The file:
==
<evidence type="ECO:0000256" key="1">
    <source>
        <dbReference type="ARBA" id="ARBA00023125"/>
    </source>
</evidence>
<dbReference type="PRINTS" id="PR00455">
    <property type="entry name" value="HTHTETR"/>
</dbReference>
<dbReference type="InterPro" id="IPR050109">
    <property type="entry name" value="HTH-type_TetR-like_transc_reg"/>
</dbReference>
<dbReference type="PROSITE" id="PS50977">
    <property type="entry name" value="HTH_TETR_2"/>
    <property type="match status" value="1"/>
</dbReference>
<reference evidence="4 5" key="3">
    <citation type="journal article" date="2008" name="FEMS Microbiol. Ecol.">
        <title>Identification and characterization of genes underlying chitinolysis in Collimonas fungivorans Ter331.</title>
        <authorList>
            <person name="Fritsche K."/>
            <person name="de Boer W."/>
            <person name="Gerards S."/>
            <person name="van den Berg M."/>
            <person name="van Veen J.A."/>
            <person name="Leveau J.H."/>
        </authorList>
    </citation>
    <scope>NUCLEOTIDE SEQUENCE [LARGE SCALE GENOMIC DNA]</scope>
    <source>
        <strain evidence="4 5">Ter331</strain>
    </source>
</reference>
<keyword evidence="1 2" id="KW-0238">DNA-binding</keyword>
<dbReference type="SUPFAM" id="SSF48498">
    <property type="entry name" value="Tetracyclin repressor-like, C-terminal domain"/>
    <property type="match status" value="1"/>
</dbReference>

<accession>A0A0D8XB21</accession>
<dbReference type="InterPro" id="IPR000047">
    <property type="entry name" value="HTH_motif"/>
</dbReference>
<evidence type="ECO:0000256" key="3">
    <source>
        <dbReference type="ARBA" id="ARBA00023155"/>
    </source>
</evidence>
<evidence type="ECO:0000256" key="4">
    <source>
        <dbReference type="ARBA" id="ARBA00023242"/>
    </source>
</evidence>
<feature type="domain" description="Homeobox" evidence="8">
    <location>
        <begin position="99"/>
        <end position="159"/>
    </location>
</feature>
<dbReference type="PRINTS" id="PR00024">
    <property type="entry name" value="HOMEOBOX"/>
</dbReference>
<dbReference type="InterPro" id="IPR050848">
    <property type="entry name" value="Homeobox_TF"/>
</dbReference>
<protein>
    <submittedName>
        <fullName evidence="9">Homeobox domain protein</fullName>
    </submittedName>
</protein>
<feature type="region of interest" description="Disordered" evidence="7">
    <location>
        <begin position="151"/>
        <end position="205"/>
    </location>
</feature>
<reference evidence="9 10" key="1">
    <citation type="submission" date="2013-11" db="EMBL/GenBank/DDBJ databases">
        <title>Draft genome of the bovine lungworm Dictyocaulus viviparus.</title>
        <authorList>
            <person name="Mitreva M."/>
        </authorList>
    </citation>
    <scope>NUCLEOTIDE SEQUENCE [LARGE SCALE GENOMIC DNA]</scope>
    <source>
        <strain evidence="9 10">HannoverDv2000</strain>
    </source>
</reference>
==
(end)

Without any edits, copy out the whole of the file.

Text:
<evidence type="ECO:0000256" key="1">
    <source>
        <dbReference type="ARBA" id="ARBA00023125"/>
    </source>
</evidence>
<dbReference type="PRINTS" id="PR00455">
    <property type="entry name" value="HTHTETR"/>
</dbReference>
<dbReference type="InterPro" id="IPR050109">
    <property type="entry name" value="HTH-type_TetR-like_transc_reg"/>
</dbReference>
<dbReference type="PROSITE" id="PS50977">
    <property type="entry name" value="HTH_TETR_2"/>
    <property type="match status" value="1"/>
</dbReference>
<reference evidence="4 5" key="3">
    <citation type="journal article" date="2008" name="FEMS Microbiol. Ecol.">
        <title>Identification and characterization of genes underlying chitinolysis in Collimonas fungivorans Ter331.</title>
        <authorList>
            <person name="Fritsche K."/>
            <person name="de Boer W."/>
            <person name="Gerards S."/>
            <person name="van den Berg M."/>
            <person name="van Veen J.A."/>
            <person name="Leveau J.H."/>
        </authorList>
    </citation>
    <scope>NUCLEOTIDE SEQUENCE [LARGE SCALE GENOMIC DNA]</scope>
    <source>
        <strain evidence="4 5">Ter331</strain>
    </source>
</reference>
<keyword evidence="1 2" id="KW-0238">DNA-binding</keyword>
<dbReference type="SUPFAM" id="SSF48498">
    <property type="entry name" value="Tetracyclin repressor-like, C-terminal domain"/>
    <property type="match status" value="1"/>
</dbReference>

<accession>A0A0D8XB21</accession>
<dbReference type="InterPro" id="IPR000047">
    <property type="entry name" value="HTH_motif"/>
</dbReference>
<evidence type="ECO:0000256" key="3">
    <source>
        <dbReference type="ARBA" id="ARBA00023155"/>
    </source>
</evidence>
<evidence type="ECO:0000256" key="4">
    <source>
        <dbReference type="ARBA" id="ARBA00023242"/>
    </source>
</evidence>
<feature type="domain" description="Homeobox" evidence="8">
    <location>
        <begin position="99"/>
        <end position="159"/>
    </location>
</feature>
<dbReference type="PRINTS" id="PR00024">
    <property type="entry name" value="HOMEOBOX"/>
</dbReference>
<dbReference type="InterPro" id="IPR050848">
    <property type="entry name" value="Homeobox_TF"/>
</dbReference>
<protein>
    <submittedName>
        <fullName evidence="9">Homeobox domain protein</fullName>
    </submittedName>
</protein>
<feature type="region of interest" description="Disordered" evidence="7">
    <location>
        <begin position="151"/>
        <end position="205"/>
    </location>
</feature>
<reference evidence="9 10" key="1">
    <citation type="submission" date="2013-11" db="EMBL/GenBank/DDBJ databases">
        <title>Draft genome of the bovine lungworm Dictyocaulus viviparus.</title>
        <authorList>
            <person name="Mitreva M."/>
        </authorList>
    </citation>
    <scope>NUCLEOTIDE SEQUENCE [LARGE SCALE GENOMIC DNA]</scope>
    <source>
        <strain evidence="9 10">HannoverDv2000</strain>
    </source>
</reference>